Waveriding is the windsurfing discipline that attracts me most. Playing with waves power is a magical feeling. In this article, I will gather some basic concepts for those who, like me, want to begin this way of windsurfing.
Windsurf - waveriding: rules and theory
Only the lack of suitable spots near where I live prevents me to devote myself, body and soul, to waveriding. Otherwise, I would have already thrown myself into his assiduous practice.
The best, in fact, would be to have a spot with regular and smooth (glassy, French riders say) ocean waves, even not that high, in a predominantly sandy bay.
Instead, riders like us, who live near the Mediterranean Sea, must often be satisfied with messy waves, typical of the stormy sea, in bays that frequently have a number of hazards to the shore (rocky plateaus, cliffs).
However, even in the Mediterranean, and in Italy, beautiful waveriding spots (sometimes almost oceanic) abound. First of all, in Italy some Sardinian spots (Funtana Meiga, Capo Mannu, Cala Pischina, Platamona), as well as some Sicilian (Puzziteddu), Puglia (Torre Chianca), Ligurian (Imperia - Spiaggia d'Oro, and Bordighera), and Venetian ones (Sottomarina).
Even the Mediterranean France offers some good spots (Algajola, Corse; Carrò, La Coudouliere, Saint Cyprien, Canet, in Southern France). We don't know Greece and continental Spain yet, but we suppose that there may be some great wave spots there as well (help us to review them here)
Otherwise, you need to migrate at least to the Atlantic sea (eg. to Guincho, Viana do Castelo, Tonel, Costa da Caparica, Portugal; La Torche, or to La Plage de l'Aber, in Brittany; to Gwithian/Carbis bay, Cornwall; Brandon bay, Ireland).
Finally, there are the best and most distant spots: Hawaii, Brazil, South Africa, Mexico, Morocco, Canary Islands, Australia ......
But I stop here, because, otherwise, you take off with your mind, and you begin to dream ....
Let's go back to the purpose of the article: to introduce Waveriding with some basic concepts.
Ideal wind directions for waveriding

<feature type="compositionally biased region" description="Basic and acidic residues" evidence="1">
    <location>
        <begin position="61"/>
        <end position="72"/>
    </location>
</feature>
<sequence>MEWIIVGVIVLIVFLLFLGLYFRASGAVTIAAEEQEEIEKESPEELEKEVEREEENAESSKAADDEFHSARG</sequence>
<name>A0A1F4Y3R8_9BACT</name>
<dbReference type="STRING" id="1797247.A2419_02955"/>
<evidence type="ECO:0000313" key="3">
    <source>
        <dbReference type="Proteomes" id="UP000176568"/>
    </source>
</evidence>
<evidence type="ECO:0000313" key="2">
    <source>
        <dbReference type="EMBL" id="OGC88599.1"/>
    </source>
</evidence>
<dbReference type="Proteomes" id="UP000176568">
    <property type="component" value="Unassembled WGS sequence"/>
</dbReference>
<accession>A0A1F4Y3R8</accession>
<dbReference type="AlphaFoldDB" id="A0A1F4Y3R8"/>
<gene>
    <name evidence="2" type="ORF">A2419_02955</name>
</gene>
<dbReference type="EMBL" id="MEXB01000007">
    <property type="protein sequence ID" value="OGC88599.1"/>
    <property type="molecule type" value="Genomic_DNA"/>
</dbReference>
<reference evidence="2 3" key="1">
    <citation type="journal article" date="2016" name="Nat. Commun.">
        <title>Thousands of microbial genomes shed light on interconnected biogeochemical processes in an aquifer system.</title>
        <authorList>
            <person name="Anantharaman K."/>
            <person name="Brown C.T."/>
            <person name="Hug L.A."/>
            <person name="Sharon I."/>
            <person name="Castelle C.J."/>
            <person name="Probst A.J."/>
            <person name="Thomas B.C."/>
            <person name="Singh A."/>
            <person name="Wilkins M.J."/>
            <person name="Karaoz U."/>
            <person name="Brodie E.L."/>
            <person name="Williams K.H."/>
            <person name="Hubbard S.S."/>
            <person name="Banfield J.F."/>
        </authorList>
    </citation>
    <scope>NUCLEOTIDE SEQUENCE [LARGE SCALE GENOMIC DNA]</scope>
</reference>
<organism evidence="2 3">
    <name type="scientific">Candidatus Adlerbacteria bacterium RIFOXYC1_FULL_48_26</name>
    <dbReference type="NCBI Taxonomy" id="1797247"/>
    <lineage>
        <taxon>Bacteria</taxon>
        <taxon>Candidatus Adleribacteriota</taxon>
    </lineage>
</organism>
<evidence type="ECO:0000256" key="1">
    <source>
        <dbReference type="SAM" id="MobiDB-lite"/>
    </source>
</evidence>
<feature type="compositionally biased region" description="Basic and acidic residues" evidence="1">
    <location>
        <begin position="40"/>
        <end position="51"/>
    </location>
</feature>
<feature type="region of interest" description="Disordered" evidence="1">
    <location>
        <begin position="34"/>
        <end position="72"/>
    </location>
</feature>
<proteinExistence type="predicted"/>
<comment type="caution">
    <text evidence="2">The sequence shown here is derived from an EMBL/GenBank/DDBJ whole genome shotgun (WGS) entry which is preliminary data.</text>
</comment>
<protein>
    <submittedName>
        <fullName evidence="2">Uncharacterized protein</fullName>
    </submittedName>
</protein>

Wind can come from the same direction of the waves; or with an inclined or perpendicular direction with respect to waves.
Typically, waves reach the shore more or less parallel to it. In this case, side wind (reference is made to the shoreline) will be perpendicular to the direction in which waves are going. These conditions are great for waveriding, as they facilitate the overcoming of the shorebreak, and enable, when going towards the open sea, to perform good jumps, and, for those who are able, to realize some loops (forward and back loop). On the way back, side wind allows to surf both back side and front side (see below for an explanation of these terms).
In other cases, wind (always with waves parallel to the shore) can be side-off, or side-on. The first case still offers optimal conditions for surfing, pretty much for the same reasons given with sideshore wind. Also side-on wind offers good conditions, until wind direction does not become too onshore. In this case, however, it can be a bit more difficult to overcome the shorebreak, especially if it is significant, because if you point your board bow to the waves, you risk losing too much speed (better, therefore, to bear away first, and to go upwind only when the planing and speed are acquired).
Finally, the least favorable condition for waveriding is that in which wind comes to the spot onshore (and so it comes from the same direction of the waves): it makes quite difficult, at times, to overcome the shorebreak, and does not allow much fun in jumping, and, above all, limits the possibilities for surfing (and only back side). However, you can do something and have some fun even under these conditions (see, eg., the spot of La Bergerie in Hyeres, with the wind that comes from the East).
Typically, righties will prefer side wind conditions on starboard tack, when going offshore, being more confident in jumping on this way. Lefties will prefer side wind on port tack, for equal reasons.
Front side and back side waveriding